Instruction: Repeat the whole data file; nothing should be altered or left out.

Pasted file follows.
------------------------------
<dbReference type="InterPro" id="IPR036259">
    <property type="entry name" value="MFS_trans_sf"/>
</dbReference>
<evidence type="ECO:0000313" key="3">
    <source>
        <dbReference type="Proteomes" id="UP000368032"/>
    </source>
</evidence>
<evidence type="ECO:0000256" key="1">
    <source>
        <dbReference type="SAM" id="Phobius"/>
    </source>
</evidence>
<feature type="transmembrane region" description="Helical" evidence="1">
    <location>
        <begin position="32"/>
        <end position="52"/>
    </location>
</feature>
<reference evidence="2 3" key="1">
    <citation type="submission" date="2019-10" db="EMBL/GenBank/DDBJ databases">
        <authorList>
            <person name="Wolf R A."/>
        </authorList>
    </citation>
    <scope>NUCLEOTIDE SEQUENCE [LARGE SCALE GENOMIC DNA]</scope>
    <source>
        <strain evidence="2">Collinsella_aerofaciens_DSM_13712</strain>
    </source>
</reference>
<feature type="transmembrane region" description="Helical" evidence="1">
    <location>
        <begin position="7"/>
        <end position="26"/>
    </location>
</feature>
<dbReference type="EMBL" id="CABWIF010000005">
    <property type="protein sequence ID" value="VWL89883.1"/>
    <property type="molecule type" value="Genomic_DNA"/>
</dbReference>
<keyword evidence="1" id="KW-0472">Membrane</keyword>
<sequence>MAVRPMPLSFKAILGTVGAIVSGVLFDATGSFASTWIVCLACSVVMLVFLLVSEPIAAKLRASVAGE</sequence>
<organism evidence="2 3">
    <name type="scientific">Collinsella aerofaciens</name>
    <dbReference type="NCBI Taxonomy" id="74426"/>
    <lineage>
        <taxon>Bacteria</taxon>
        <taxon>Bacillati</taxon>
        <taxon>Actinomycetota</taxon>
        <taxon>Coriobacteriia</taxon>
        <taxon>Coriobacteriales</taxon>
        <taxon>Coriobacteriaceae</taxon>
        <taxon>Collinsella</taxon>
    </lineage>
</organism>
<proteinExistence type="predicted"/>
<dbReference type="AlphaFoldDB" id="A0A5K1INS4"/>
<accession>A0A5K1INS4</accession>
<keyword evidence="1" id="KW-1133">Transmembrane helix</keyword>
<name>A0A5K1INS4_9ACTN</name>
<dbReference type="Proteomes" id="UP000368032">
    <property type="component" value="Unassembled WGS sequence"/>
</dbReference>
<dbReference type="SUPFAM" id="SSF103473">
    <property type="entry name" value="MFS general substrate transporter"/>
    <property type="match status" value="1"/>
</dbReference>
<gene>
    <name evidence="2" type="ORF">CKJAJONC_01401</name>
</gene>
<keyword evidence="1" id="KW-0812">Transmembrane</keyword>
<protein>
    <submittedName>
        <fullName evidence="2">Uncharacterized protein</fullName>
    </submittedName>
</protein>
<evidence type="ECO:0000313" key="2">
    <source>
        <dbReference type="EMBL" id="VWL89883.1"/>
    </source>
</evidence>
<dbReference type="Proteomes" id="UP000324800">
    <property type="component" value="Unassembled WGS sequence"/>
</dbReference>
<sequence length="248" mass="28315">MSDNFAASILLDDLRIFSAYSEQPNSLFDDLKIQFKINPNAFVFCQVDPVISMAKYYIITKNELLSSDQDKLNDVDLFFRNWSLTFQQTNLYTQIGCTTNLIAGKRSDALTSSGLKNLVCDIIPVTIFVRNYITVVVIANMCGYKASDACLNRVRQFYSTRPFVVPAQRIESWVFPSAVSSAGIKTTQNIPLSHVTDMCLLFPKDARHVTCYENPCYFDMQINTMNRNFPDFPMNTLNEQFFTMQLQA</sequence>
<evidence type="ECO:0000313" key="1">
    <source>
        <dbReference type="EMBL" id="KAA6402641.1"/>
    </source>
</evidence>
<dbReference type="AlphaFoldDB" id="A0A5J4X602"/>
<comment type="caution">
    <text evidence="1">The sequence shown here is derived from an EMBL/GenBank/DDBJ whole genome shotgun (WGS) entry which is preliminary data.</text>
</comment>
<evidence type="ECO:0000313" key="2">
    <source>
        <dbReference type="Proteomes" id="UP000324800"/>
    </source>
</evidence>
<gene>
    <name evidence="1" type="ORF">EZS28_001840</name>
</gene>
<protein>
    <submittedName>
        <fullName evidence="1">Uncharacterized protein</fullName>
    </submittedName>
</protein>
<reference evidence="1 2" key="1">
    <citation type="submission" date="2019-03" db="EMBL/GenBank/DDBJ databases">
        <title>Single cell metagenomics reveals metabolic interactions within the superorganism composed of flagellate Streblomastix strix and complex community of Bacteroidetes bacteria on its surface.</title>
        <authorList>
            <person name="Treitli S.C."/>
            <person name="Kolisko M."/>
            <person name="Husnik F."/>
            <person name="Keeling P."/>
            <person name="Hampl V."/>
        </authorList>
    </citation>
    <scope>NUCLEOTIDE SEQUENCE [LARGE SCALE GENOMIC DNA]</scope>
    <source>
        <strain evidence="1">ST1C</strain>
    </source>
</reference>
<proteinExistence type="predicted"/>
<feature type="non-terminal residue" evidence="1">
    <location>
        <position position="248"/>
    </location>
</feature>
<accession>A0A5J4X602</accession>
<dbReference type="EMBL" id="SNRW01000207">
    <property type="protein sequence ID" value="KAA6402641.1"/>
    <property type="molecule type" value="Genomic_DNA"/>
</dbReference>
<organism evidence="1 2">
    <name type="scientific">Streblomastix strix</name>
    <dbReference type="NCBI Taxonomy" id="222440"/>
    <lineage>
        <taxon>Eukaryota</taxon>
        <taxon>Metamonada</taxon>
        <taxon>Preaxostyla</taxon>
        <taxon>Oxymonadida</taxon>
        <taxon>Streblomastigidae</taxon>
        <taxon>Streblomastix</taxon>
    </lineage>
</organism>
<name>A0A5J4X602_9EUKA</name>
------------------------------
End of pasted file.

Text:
<dbReference type="InterPro" id="IPR036259">
    <property type="entry name" value="MFS_trans_sf"/>
</dbReference>
<evidence type="ECO:0000313" key="3">
    <source>
        <dbReference type="Proteomes" id="UP000368032"/>
    </source>
</evidence>
<evidence type="ECO:0000256" key="1">
    <source>
        <dbReference type="SAM" id="Phobius"/>
    </source>
</evidence>
<feature type="transmembrane region" description="Helical" evidence="1">
    <location>
        <begin position="32"/>
        <end position="52"/>
    </location>
</feature>
<reference evidence="2 3" key="1">
    <citation type="submission" date="2019-10" db="EMBL/GenBank/DDBJ databases">
        <authorList>
            <person name="Wolf R A."/>
        </authorList>
    </citation>
    <scope>NUCLEOTIDE SEQUENCE [LARGE SCALE GENOMIC DNA]</scope>
    <source>
        <strain evidence="2">Collinsella_aerofaciens_DSM_13712</strain>
    </source>
</reference>
<feature type="transmembrane region" description="Helical" evidence="1">
    <location>
        <begin position="7"/>
        <end position="26"/>
    </location>
</feature>
<dbReference type="EMBL" id="CABWIF010000005">
    <property type="protein sequence ID" value="VWL89883.1"/>
    <property type="molecule type" value="Genomic_DNA"/>
</dbReference>
<keyword evidence="1" id="KW-0472">Membrane</keyword>
<sequence>MAVRPMPLSFKAILGTVGAIVSGVLFDATGSFASTWIVCLACSVVMLVFLLVSEPIAAKLRASVAGE</sequence>
<organism evidence="2 3">
    <name type="scientific">Collinsella aerofaciens</name>
    <dbReference type="NCBI Taxonomy" id="74426"/>
    <lineage>
        <taxon>Bacteria</taxon>
        <taxon>Bacillati</taxon>
        <taxon>Actinomycetota</taxon>
        <taxon>Coriobacteriia</taxon>
        <taxon>Coriobacteriales</taxon>
        <taxon>Coriobacteriaceae</taxon>
        <taxon>Collinsella</taxon>
    </lineage>
</organism>
<proteinExistence type="predicted"/>
<dbReference type="AlphaFoldDB" id="A0A5K1INS4"/>
<accession>A0A5K1INS4</accession>
<keyword evidence="1" id="KW-1133">Transmembrane helix</keyword>
<name>A0A5K1INS4_9ACTN</name>
<dbReference type="Proteomes" id="UP000368032">
    <property type="component" value="Unassembled WGS sequence"/>
</dbReference>
<dbReference type="SUPFAM" id="SSF103473">
    <property type="entry name" value="MFS general substrate transporter"/>
    <property type="match status" value="1"/>
</dbReference>
<gene>
    <name evidence="2" type="ORF">CKJAJONC_01401</name>
</gene>
<keyword evidence="1" id="KW-0812">Transmembrane</keyword>
<protein>
    <submittedName>
        <fullName evidence="2">Uncharacterized protein</fullName>
    </submittedName>
</protein>
<evidence type="ECO:0000313" key="2">
    <source>
        <dbReference type="EMBL" id="VWL89883.1"/>
    </source>
</evidence>
<dbReference type="Proteomes" id="UP000324800">
    <property type="component" value="Unassembled WGS sequence"/>
</dbReference>
<sequence length="248" mass="28315">MSDNFAASILLDDLRIFSAYSEQPNSLFDDLKIQFKINPNAFVFCQVDPVISMAKYYIITKNELLSSDQDKLNDVDLFFRNWSLTFQQTNLYTQIGCTTNLIAGKRSDALTSSGLKNLVCDIIPVTIFVRNYITVVVIANMCGYKASDACLNRVRQFYSTRPFVVPAQRIESWVFPSAVSSAGIKTTQNIPLSHVTDMCLLFPKDARHVTCYENPCYFDMQINTMNRNFPDFPMNTLNEQFFTMQLQA</sequence>
<evidence type="ECO:0000313" key="1">
    <source>
        <dbReference type="EMBL" id="KAA6402641.1"/>
    </source>
</evidence>
<dbReference type="AlphaFoldDB" id="A0A5J4X602"/>
<comment type="caution">
    <text evidence="1">The sequence shown here is derived from an EMBL/GenBank/DDBJ whole genome shotgun (WGS) entry which is preliminary data.</text>
</comment>
<evidence type="ECO:0000313" key="2">
    <source>
        <dbReference type="Proteomes" id="UP000324800"/>
    </source>
</evidence>
<gene>
    <name evidence="1" type="ORF">EZS28_001840</name>
</gene>
<protein>
    <submittedName>
        <fullName evidence="1">Uncharacterized protein</fullName>
    </submittedName>
</protein>
<reference evidence="1 2" key="1">
    <citation type="submission" date="2019-03" db="EMBL/GenBank/DDBJ databases">
        <title>Single cell metagenomics reveals metabolic interactions within the superorganism composed of flagellate Streblomastix strix and complex community of Bacteroidetes bacteria on its surface.</title>
        <authorList>
            <person name="Treitli S.C."/>
            <person name="Kolisko M."/>
            <person name="Husnik F."/>
            <person name="Keeling P."/>
            <person name="Hampl V."/>
        </authorList>
    </citation>
    <scope>NUCLEOTIDE SEQUENCE [LARGE SCALE GENOMIC DNA]</scope>
    <source>
        <strain evidence="1">ST1C</strain>
    </source>
</reference>
<proteinExistence type="predicted"/>
<feature type="non-terminal residue" evidence="1">
    <location>
        <position position="248"/>
    </location>
</feature>
<accession>A0A5J4X602</accession>
<dbReference type="EMBL" id="SNRW01000207">
    <property type="protein sequence ID" value="KAA6402641.1"/>
    <property type="molecule type" value="Genomic_DNA"/>
</dbReference>
<organism evidence="1 2">
    <name type="scientific">Streblomastix strix</name>
    <dbReference type="NCBI Taxonomy" id="222440"/>
    <lineage>
        <taxon>Eukaryota</taxon>
        <taxon>Metamonada</taxon>
        <taxon>Preaxostyla</taxon>
        <taxon>Oxymonadida</taxon>
        <taxon>Streblomastigidae</taxon>
        <taxon>Streblomastix</taxon>
    </lineage>
</organism>
<name>A0A5J4X602_9EUKA</name>